So color me surprised when I found myself really invested and even rooting for these fictional characters and their romance plots. Color me surprised when I get the warm fuzzies when Simon finally meets Blue, and it’s just the sweetest. Genders aside; beliefs, convictions, feelings aside; can we all just agree that at their cores, stories of human experience are always moving? We always feel something, we always root for the Simons and Blues of the world, for secret love and happy endings. Maybe I’m wrong, but I feel like we want people to be truly happy. Or maybe that’s just me. And I know they’re just characters in a book, but it’s hard not to feel a connection to someone – fictional or real – when you’re in their head, when you hear them out. (Imagine how much better the world would be if we all just listened to each other, like truly listened with an open mind and open heart. Ok, sappy soap box over…)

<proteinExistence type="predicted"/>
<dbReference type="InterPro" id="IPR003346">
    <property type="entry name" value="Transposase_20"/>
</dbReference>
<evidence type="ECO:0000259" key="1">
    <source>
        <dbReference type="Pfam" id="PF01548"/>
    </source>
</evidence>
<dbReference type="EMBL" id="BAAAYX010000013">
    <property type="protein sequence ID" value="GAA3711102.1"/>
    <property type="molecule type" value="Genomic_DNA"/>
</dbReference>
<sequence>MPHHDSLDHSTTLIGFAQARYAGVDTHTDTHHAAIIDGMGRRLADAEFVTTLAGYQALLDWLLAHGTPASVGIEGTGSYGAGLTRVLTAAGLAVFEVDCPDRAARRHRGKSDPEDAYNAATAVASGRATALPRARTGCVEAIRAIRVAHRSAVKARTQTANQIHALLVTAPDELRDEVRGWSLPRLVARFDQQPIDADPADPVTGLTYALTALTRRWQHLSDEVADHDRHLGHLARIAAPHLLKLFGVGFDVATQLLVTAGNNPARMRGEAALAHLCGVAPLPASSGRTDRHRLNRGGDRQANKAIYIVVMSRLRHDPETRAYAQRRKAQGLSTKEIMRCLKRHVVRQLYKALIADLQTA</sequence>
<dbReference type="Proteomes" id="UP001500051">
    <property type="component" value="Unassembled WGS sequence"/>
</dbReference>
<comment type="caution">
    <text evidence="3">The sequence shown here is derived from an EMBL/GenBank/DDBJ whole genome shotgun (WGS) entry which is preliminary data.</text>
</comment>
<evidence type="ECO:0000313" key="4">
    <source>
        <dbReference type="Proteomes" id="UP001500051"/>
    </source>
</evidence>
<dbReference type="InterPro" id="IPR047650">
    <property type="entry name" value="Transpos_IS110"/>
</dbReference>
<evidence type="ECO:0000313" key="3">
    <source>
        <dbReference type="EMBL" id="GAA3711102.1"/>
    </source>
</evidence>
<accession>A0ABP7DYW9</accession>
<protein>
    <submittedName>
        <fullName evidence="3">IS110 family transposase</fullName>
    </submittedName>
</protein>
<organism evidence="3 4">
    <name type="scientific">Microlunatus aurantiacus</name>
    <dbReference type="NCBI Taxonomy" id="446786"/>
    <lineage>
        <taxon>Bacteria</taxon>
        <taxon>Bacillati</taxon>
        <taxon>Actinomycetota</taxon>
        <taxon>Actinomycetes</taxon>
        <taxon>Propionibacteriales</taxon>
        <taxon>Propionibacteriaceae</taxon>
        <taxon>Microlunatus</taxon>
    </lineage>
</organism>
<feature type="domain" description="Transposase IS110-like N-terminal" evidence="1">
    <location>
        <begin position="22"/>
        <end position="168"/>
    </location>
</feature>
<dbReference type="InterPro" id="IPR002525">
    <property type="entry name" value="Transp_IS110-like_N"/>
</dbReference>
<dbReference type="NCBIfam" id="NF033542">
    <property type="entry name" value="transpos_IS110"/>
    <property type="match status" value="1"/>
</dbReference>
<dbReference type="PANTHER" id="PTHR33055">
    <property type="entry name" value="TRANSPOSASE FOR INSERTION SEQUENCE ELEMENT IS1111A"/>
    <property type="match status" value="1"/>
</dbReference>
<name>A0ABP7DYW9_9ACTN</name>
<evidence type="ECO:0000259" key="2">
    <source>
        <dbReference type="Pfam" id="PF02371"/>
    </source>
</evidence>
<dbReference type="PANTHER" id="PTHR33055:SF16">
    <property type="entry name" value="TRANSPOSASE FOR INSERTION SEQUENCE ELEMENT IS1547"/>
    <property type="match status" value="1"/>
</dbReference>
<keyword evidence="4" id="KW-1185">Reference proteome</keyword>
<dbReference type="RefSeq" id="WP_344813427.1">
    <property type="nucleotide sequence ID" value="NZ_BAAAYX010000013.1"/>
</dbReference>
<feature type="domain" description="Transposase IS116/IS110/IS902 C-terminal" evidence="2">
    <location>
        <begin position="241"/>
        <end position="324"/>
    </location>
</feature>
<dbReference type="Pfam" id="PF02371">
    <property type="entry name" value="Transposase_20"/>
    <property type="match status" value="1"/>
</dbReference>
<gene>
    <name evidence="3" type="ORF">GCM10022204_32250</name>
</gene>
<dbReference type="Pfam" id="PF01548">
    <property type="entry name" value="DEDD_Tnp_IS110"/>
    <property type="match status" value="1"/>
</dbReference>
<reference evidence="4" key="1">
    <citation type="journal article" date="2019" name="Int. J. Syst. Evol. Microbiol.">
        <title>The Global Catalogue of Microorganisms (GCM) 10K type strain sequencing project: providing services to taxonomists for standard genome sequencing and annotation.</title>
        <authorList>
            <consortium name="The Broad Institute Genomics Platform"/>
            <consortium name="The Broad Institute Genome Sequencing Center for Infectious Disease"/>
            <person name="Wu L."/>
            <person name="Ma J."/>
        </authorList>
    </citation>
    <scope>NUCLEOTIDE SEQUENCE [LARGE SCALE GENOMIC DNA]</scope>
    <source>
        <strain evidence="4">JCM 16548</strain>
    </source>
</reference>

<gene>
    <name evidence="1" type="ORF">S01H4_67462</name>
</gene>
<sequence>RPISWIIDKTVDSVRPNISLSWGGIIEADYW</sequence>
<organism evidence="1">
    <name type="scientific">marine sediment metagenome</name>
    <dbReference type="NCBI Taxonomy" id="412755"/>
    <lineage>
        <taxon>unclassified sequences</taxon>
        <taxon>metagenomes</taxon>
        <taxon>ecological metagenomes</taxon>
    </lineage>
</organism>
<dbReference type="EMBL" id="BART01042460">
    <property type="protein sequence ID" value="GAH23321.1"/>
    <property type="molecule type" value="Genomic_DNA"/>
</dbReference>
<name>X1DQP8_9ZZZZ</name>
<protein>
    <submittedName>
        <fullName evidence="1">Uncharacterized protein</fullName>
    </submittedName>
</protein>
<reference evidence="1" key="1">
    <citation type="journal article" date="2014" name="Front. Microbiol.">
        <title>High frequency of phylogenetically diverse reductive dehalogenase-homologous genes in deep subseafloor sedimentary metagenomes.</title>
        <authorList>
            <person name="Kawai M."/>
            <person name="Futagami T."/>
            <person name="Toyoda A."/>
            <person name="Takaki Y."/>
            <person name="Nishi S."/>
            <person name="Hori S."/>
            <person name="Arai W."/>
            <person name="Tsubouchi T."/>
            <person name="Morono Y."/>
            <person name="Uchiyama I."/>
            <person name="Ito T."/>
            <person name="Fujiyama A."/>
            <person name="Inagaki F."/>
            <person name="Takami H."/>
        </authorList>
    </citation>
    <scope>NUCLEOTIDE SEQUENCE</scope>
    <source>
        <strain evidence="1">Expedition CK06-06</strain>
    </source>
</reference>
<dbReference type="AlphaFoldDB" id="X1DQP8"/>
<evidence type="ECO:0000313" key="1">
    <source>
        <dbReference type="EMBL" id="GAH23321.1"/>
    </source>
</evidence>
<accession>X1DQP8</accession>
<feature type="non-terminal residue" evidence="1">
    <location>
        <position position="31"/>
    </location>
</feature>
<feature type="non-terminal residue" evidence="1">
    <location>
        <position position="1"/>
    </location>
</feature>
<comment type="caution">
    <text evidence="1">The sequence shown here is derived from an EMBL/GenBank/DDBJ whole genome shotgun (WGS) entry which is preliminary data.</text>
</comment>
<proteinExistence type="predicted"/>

In short, I liked this book, and that surprises me. It surprises me that I enjoyed my trip down memory lane, but Simon vs. just reminds me of all the joy that came despite the teenage drama – fun memories with friends, silly arguments, and the passion and intensity of first love. It surprises me that I enjoyed this book so much when it featured an experience so foreign to me – coming out. But it’s like Simon says… somewhere in the book that I can’t find anymore because I finished it at 1:36 AM and didn’t remember to mark the page… everyone “comes out” in some way. Everyone has a part of his or herself that they hide from the rest of the world, a part that they eventually reveal as they grow and change. I’m not sure if Simon vs. is a book I will come back to time and again, but it was a quick read that gave me the warm fuzzies. It made me nostalgic for my high school years but also thankful for how much I have grown and the friends that have stuck with me through the years. I promise I’m a better friend now, if only because of them.